A 1976 report, The Double Bind: The Price of Being a Minority Woman in Science, highlighted three challenges faced by underrepresented women in scientific disciplines: gender, race or ethnicity, and having a career in a STEM field. These same obstacles were familiar to Alessandra Bliss, a scholar in The Ohio State University’s Louis Stokes Alliances for Minority Participation (LSAMP) Program.
As an undergraduate Black, Latina woman in science, Alessandra, or Ale, as she likes to be called, has learned the importance of advocating for herself and also finding mentors who will advocate for her. Through the LSAMP Program, housed in the Office of Diversity and Inclusion, Ale has been supported during her journey to a STEM degree. “LSAMP is an amazing program that I have had the honor of being a part of since my first year at Ohio State. The personalized attention from my LSAMP advisors and mentors has been integral to my success at Ohio State,” she stated.
Ale has long been aware of the benefits of having mentors and a support system as she works toward her goal of a career in science. Although her parents work in the banking industry, as a young girl, they encouraged Ale’s fascination with the human body and convinced her to pursue a summer internship program at the nearby Cleveland Clinic. “I became enamored with science, which led me choose a STEM major and pursue research opportunities at Ohio State.” Ale also feels a responsibility to give back to underrepresented women following in her footsteps. “When I think of the mentors I admired as a young girl, I recognize the critical importance of continuing on my journey so that I might one day serve as a role model to young girls like me with big dreams in science and medicine.”
Currently, Ale is studying microbiology – the study of microscopic organisms, such as bacteria, viruses, archaea, fungi and protozoa and how the human body responds to these agents – a major that will help prepare her for a career in medicine. Ale has explored the inner workings of the human body and its interactions with the environment through various undergraduate research opportunities that have shaped her science education at Ohio State. As a sophomore, she worked in a women’s health lab studying the adaptive immune response to Chlamydia trachomatis. Last summer, Ale completed a Research Experience for Undergraduates (REU) program funded by the National Science Foundation with Dr. Andrea Doseff in the Davis Heart and Lung Research Institute. Her independent project focused on the anti-bacterial properties of the plant molecule Apigenin. Finally, Ale has started a position with the Department of Emergency Medicine at the Wexner Medical Center where she works as a research coordinator and enrolls patients in clinical trials. As an LSAMP Scholar, Ale also had the opportunity to present her research at the Ohio LSAMP Alliance Conference, allowing her to improve her networking and presentation skills.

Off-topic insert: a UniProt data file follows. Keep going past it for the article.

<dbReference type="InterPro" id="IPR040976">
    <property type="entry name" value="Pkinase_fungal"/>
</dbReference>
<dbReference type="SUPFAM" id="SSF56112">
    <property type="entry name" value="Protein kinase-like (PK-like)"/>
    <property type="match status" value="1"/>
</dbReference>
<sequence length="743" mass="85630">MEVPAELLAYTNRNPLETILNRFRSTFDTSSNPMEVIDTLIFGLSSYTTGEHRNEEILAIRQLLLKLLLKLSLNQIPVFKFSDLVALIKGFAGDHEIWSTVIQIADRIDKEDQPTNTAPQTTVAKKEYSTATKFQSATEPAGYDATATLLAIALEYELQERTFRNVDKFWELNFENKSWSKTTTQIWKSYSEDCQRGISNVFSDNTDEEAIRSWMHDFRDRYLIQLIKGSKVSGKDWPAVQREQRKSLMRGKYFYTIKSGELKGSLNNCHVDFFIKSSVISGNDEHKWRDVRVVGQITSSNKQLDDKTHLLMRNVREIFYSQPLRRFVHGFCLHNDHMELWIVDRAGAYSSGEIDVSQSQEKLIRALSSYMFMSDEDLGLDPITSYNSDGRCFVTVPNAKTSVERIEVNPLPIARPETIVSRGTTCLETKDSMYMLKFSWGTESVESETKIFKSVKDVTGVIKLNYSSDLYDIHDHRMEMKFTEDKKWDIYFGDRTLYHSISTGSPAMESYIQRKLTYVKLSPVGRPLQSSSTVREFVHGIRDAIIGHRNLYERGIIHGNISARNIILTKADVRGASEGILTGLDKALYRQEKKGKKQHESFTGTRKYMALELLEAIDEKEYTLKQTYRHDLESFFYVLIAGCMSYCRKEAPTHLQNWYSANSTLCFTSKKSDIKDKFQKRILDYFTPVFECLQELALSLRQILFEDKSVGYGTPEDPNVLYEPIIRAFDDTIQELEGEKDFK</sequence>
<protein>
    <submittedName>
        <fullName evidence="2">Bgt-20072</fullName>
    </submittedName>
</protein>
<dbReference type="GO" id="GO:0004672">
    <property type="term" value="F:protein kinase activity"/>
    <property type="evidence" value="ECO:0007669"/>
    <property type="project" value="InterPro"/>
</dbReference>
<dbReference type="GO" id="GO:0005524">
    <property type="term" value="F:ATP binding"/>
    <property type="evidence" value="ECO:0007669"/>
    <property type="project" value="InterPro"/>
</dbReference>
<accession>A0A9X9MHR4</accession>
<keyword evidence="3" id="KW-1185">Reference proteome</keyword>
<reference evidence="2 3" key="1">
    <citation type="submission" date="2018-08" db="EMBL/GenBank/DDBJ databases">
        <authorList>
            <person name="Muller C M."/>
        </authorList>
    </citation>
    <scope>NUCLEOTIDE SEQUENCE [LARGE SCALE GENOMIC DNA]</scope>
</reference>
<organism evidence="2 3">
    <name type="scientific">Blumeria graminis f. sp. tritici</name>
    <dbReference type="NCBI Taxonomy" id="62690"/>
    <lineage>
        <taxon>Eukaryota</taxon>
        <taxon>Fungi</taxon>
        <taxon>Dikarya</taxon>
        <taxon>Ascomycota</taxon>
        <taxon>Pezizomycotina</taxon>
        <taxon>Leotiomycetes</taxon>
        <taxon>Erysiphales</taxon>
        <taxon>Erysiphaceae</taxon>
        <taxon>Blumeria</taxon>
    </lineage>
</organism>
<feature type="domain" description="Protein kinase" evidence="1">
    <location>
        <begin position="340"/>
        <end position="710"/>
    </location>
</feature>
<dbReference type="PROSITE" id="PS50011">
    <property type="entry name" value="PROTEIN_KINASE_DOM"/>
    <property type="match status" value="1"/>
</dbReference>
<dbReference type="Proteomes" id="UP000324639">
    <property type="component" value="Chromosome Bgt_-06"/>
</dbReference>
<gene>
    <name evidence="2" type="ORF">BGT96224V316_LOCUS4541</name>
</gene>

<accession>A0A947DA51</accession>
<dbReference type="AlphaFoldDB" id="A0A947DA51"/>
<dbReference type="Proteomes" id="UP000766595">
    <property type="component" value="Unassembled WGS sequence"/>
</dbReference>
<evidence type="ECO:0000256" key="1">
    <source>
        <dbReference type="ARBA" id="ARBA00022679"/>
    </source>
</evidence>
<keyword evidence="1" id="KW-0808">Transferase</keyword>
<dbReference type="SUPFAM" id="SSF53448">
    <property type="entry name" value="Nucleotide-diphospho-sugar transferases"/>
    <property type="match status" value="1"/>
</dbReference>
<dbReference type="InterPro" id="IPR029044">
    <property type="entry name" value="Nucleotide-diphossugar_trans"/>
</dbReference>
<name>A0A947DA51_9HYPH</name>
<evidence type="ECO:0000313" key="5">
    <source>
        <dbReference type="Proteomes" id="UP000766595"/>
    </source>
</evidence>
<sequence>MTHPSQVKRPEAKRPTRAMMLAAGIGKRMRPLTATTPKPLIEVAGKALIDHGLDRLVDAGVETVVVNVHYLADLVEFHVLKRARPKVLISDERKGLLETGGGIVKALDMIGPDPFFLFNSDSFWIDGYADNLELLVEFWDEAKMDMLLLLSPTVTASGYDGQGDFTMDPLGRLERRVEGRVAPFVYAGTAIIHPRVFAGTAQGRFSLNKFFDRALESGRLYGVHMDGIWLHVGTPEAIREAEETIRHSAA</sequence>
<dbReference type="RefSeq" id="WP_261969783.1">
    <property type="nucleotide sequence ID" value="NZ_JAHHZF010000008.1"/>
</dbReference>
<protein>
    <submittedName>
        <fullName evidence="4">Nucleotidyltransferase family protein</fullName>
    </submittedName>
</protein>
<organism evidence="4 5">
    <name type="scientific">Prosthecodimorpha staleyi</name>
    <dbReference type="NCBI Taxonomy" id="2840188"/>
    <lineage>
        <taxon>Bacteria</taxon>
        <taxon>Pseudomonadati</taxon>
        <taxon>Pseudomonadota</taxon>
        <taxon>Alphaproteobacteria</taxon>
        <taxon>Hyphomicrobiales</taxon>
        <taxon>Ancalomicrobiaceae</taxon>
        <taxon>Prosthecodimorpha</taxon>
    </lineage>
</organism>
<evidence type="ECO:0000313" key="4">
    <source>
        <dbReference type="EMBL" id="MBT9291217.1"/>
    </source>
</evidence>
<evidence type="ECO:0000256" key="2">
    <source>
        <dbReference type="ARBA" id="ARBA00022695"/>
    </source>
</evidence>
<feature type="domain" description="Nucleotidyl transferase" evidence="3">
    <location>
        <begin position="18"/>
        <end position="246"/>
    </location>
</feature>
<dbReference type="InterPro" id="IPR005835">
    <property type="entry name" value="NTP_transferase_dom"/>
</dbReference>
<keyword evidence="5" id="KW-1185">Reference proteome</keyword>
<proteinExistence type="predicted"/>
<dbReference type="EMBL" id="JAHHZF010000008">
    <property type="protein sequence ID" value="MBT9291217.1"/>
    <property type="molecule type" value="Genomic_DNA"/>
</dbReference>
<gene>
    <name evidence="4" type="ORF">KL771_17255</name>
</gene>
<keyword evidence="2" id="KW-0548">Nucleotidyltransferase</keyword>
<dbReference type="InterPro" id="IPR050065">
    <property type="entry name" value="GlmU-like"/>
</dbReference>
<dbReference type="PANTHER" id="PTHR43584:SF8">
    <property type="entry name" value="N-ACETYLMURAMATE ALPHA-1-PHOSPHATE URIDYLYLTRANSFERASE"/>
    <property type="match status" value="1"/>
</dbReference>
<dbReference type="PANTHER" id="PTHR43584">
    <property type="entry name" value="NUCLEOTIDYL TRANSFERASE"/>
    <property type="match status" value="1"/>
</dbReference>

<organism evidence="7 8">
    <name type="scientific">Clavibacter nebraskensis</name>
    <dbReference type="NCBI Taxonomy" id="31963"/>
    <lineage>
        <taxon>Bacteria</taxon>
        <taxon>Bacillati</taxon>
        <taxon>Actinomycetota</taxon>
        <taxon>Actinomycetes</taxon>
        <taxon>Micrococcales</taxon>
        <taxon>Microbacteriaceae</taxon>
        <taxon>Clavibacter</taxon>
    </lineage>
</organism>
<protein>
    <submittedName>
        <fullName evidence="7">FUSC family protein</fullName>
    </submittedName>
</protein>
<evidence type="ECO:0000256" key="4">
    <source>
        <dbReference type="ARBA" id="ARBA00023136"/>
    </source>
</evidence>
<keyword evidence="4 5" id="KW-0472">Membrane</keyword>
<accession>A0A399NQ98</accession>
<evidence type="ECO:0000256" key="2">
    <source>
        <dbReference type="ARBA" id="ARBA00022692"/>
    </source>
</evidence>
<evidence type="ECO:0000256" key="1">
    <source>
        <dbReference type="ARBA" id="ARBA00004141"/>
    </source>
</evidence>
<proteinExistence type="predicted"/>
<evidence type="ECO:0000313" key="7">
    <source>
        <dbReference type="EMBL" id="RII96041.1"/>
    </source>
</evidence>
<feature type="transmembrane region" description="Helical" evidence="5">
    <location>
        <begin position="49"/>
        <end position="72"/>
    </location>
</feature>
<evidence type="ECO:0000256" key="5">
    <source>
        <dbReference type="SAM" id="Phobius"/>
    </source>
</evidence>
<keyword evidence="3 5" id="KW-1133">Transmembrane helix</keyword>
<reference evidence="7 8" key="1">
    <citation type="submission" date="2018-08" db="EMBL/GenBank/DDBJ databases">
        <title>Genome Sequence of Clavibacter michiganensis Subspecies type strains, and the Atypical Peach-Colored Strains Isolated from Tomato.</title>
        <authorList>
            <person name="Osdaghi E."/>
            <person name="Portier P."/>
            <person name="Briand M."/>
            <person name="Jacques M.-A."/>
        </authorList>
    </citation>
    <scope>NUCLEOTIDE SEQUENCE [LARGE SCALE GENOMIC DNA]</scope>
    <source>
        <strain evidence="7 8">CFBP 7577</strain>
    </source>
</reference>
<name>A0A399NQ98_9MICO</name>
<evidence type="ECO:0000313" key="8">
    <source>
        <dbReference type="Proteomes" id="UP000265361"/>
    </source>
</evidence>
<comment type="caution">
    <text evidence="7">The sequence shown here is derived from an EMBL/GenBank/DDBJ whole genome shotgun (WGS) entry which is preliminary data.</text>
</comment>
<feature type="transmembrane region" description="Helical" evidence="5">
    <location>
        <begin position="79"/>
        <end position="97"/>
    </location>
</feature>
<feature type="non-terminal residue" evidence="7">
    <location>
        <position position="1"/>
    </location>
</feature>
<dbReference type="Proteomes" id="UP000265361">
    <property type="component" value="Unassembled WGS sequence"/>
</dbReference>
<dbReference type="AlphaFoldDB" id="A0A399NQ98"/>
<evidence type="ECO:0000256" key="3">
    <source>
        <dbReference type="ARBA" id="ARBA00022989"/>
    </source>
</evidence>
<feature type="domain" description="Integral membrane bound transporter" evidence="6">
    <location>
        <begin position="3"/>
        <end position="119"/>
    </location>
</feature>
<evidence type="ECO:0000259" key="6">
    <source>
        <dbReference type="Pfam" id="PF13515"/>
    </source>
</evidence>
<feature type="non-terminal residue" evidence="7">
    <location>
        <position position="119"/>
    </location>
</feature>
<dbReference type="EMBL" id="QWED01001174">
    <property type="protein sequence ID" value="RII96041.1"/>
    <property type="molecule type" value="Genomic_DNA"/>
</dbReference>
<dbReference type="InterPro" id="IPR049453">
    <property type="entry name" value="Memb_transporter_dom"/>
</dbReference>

In addition to her studies and research, Ale volunteers at the Franklinton Library with Buckeye Leaders at the Library, a program offered through Ohio State’s Department of Social Change. There, Ale tutors students in the homework help center and leads STEM programming to create interest in science and higher education. She is also a member of the Women’s Club Lacrosse team, a sport she has played since the seventh grade: “I joined the club team once I got to college as a way to stay active. I have made great friends on my team, and I love being able to travel and compete.”
After she graduates in May of 2017, Ale’s goal is to apply to a post-baccalaureate program and then continue on to medical school. Ultimately, she wants to serve as a primary care physician and to continue as a role model for underrepresented women interested in the STEM fields.